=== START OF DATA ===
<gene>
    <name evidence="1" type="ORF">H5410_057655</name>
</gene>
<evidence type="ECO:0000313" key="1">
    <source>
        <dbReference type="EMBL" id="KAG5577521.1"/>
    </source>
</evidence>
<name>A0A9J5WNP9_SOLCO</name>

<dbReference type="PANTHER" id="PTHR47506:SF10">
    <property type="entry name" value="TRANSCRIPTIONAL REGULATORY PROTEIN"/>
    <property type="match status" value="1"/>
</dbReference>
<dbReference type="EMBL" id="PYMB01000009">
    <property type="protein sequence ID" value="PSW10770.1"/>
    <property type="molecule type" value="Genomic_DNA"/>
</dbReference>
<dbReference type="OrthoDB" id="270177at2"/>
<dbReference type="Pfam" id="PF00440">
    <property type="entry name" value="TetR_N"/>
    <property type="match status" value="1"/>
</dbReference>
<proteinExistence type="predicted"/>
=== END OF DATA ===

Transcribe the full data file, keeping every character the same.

<gene>
    <name evidence="1" type="ORF">H5410_057655</name>
</gene>
<evidence type="ECO:0000313" key="1">
    <source>
        <dbReference type="EMBL" id="KAG5577521.1"/>
    </source>
</evidence>
<name>A0A9J5WNP9_SOLCO</name>

<dbReference type="PANTHER" id="PTHR47506:SF10">
    <property type="entry name" value="TRANSCRIPTIONAL REGULATORY PROTEIN"/>
    <property type="match status" value="1"/>
</dbReference>
<dbReference type="EMBL" id="PYMB01000009">
    <property type="protein sequence ID" value="PSW10770.1"/>
    <property type="molecule type" value="Genomic_DNA"/>
</dbReference>
<dbReference type="OrthoDB" id="270177at2"/>
<dbReference type="Pfam" id="PF00440">
    <property type="entry name" value="TetR_N"/>
    <property type="match status" value="1"/>
</dbReference>
<proteinExistence type="predicted"/>